Thursday, July 25, 2013

Great Sites: Bandelier National Monument, Part 1: The Monument

Courtney and Lin Miller
Bandelier National Monument
Bandelier National Monument is one of my favorite sites to visit.  Not because of the quality of the ruins but because of the diversity of construction by the ancient inhabitants and the beauty of the setting.  It is also convenient from Santa Fe, New Mexico, a fun place to stay.  The Monument is about an hour’s drive from Santa Fe and is nestled in the southern end of the Pajarito Plateau:
  1. --Take Saint Francis Drive (HWY 84/285) north toward Los Alamos.
  2. --After passing Pojoaque, merge right onto New Mexico 502 to Los Alamos.
  3. --Continue up 502 toward Los Alamos. Bear right and exit onto New Mexico 4 towards White Rock. Continue for 12 miles, passing White Rock.
Note: from May 24th through mid October, the Atomic City Transit offers bus service from White Rock visitor center to Bandelier.
The visitor center hours are 9 AM - 430 PM daily, year-round, except for December 25 and JanuaryCheck the website for special rates.
1.   It only costs $12 for a 7-day vehicle permit, $6 single entry, and both Senior and National Parks Pass are accepted. 
There are a lot of activities available besides the ruins including hiking, cross-country skiing, bird watching, and camping.  But, of course, the ruins are the focus of my interest.
When you first enter Bandelier National Monument, there is a pullout featuring a scenic overlook [see video].  Down in the center of the canyon, a small creek flows year-round nourishing the trees and vegetation which help make parts of the walk through the ruins shady and pleasant.  If you look closely, you can see the visitor center and the area where the ruins reside.
[video] As you drive down into the canyon you can see Cerro Grande peak to the north rising to 10,199 feet.  The canyon sits at 5,340 feet, almost a mile lower.  The Pajarito Plateau is the result of two volcanic eruptions 1.6 and 1.4 million years ago.  This elevation difference creates a unique diversity of habitats specific to Northern New Mexico. The diversity of habitats and quick access to water supported a relatively large population of Ancestral Pueblo people.
As you approach the visitor center you are greeted by a row of residences exhibiting that unique southwestern architecture so common around Santa Fe.  They were built between 1925 and 1941 when Evelyn Frey and her husband, George, took over and built the visitor center, the lodge, the road into Frijoles canyon and miles for trails.  At one point, Manhattan Project scientists and military personnel were housed here.  The visitor center hosts a museum, a documentary film, and a nice gift shop.
There are seasonal restrictions as well as advantages.  For instance, in the summer access is by shuttle only.  In the winter, you can expect snow and restricted access to some trails.  But all seasons are beautiful in their own way and Bandelier National Monument should be on your list of “sites” to see.
Next week we'll take a mini tour of Bandelier National Monument.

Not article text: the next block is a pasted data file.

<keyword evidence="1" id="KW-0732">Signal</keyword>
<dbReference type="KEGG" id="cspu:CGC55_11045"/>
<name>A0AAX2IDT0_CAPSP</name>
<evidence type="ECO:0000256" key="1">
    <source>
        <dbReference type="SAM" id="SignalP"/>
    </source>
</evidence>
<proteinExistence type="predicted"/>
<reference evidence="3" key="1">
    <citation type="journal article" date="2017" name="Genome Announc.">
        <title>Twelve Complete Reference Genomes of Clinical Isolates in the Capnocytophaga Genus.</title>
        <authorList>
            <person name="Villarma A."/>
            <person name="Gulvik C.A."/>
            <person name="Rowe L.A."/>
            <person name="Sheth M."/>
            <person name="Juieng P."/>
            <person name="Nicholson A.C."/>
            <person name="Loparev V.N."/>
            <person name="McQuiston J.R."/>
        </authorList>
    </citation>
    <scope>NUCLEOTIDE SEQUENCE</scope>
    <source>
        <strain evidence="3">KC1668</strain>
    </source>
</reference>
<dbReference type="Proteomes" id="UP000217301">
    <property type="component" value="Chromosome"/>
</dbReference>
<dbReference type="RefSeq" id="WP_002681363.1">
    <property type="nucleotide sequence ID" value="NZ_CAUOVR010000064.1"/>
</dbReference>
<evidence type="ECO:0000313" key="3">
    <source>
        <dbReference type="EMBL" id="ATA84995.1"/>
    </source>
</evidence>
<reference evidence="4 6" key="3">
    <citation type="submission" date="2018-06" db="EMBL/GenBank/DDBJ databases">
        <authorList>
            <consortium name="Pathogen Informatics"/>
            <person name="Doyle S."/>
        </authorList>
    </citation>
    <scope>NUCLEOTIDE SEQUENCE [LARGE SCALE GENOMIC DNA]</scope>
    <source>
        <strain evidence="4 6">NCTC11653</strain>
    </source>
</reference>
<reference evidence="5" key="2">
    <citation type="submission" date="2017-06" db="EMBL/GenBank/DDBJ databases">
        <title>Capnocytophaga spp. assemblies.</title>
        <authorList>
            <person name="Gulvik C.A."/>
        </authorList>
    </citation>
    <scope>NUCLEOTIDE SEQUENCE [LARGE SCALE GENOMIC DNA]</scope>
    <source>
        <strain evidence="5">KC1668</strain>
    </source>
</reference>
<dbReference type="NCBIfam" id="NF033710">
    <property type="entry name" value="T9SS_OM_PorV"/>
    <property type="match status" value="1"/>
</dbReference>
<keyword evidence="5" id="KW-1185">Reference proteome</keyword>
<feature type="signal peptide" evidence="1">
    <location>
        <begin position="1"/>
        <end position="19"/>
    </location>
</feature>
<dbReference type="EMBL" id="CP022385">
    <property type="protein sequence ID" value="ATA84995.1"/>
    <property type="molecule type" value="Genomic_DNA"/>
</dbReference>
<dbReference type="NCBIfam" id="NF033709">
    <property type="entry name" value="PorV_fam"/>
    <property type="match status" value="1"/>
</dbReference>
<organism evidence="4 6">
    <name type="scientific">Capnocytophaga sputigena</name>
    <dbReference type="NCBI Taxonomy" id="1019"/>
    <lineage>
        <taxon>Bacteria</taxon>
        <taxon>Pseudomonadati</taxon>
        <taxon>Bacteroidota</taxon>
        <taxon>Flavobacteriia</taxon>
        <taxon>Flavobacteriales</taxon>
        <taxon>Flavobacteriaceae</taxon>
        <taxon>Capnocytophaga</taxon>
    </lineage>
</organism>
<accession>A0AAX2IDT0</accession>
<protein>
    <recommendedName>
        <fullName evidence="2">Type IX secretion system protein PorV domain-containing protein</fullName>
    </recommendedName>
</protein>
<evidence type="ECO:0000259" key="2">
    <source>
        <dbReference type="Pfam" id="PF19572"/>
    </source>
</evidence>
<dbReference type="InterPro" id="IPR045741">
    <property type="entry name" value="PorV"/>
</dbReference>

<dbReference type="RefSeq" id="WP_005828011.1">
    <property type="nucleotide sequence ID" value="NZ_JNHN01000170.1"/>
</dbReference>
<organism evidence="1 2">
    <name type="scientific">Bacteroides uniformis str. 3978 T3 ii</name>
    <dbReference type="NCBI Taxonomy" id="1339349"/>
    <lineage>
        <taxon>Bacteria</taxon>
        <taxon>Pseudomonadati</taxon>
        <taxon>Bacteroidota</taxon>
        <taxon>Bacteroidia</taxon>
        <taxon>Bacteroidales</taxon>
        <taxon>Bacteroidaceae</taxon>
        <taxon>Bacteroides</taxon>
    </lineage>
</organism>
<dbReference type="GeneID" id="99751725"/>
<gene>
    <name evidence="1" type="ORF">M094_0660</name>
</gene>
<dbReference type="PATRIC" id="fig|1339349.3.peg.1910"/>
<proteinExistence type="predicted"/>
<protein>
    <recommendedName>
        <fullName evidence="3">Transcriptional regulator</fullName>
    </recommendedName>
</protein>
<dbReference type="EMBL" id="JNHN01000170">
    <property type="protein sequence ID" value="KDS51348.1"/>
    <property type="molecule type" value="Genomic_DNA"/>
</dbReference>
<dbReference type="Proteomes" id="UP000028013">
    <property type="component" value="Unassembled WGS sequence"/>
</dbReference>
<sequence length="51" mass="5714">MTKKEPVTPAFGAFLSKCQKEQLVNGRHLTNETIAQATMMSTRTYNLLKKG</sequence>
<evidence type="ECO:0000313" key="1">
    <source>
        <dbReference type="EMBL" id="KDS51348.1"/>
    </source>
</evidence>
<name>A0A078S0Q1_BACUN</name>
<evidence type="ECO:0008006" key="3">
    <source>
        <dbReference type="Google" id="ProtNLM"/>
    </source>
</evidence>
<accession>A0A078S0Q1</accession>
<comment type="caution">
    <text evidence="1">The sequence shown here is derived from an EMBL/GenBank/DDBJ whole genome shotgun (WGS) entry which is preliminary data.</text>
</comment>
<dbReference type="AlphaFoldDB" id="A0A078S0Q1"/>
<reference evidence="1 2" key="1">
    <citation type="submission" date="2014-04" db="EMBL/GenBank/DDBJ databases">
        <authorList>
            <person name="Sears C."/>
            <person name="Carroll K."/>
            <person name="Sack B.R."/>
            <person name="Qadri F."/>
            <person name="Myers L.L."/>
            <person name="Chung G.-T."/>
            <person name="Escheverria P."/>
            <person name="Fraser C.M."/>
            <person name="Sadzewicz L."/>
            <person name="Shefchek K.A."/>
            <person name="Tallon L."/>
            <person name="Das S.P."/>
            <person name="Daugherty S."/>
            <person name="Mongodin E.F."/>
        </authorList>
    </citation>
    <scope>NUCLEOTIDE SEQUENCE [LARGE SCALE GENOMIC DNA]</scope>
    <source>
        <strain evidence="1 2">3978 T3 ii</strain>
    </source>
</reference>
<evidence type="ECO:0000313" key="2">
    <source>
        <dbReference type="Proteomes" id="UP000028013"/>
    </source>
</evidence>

Thursday, July 18, 2013

Great Sites: Aztec Ruins National Monument: Mini Tour

What is there to see at Aztec ruins?  Aztec Ruins National Monument is a small place, but has a big offering.   The restored great kiva is worth the visit by itself but there are also well preserved rooms with the ceilings intact, great examples of fine Chaco-style architecture, and it is easily accessible.  Let me give you a sample with this mini tour [Note: this week you have the option of watching a video with each section]:

[video] The great house, Aztec West, is only a few steps from the visitor center.  In the 1100’s it was a three-story building with over 500 rooms and many kivas including the restored great kiva in the plaza.  Right away you come face-to-face with the west wall where the significance of unique green rows of greywacke stone hauled from nearby quarries is a mystery.  We can only guess at reasons for the inclusion by the original masons. 

[video] As you follow the trail along the west wall  [of the Aztec West great house] you can peer into some of the outer rooms.  Most of the rooms were for storage, some were burial chambers, and one has a vented chamber suggesting it may have been a residence.

[video] We are now inside the great house at Aztec Ruins where the visitor trail allows us to explore
the rooms along the back wall.  Many of the ceilings are original construction that has survived the ages.  This One room was a burial chamber with over a dozen bodies found wrapped in shrouds of feathers or cotton cloth and rush matting and accompanied by offerings of pottery, jewelry, clothing and other items.  Many of the rooms were burial chambers with one or sometimes many corpses.  Other rooms were for storage and some contained trash heaps. 

[video] Two rooms in the Aztec Ruins Great House are very interesting.  One room once contained a door, but then the room was sealed off.  Perhaps it was a burial chamber or was filled with trash and access was no longer needed.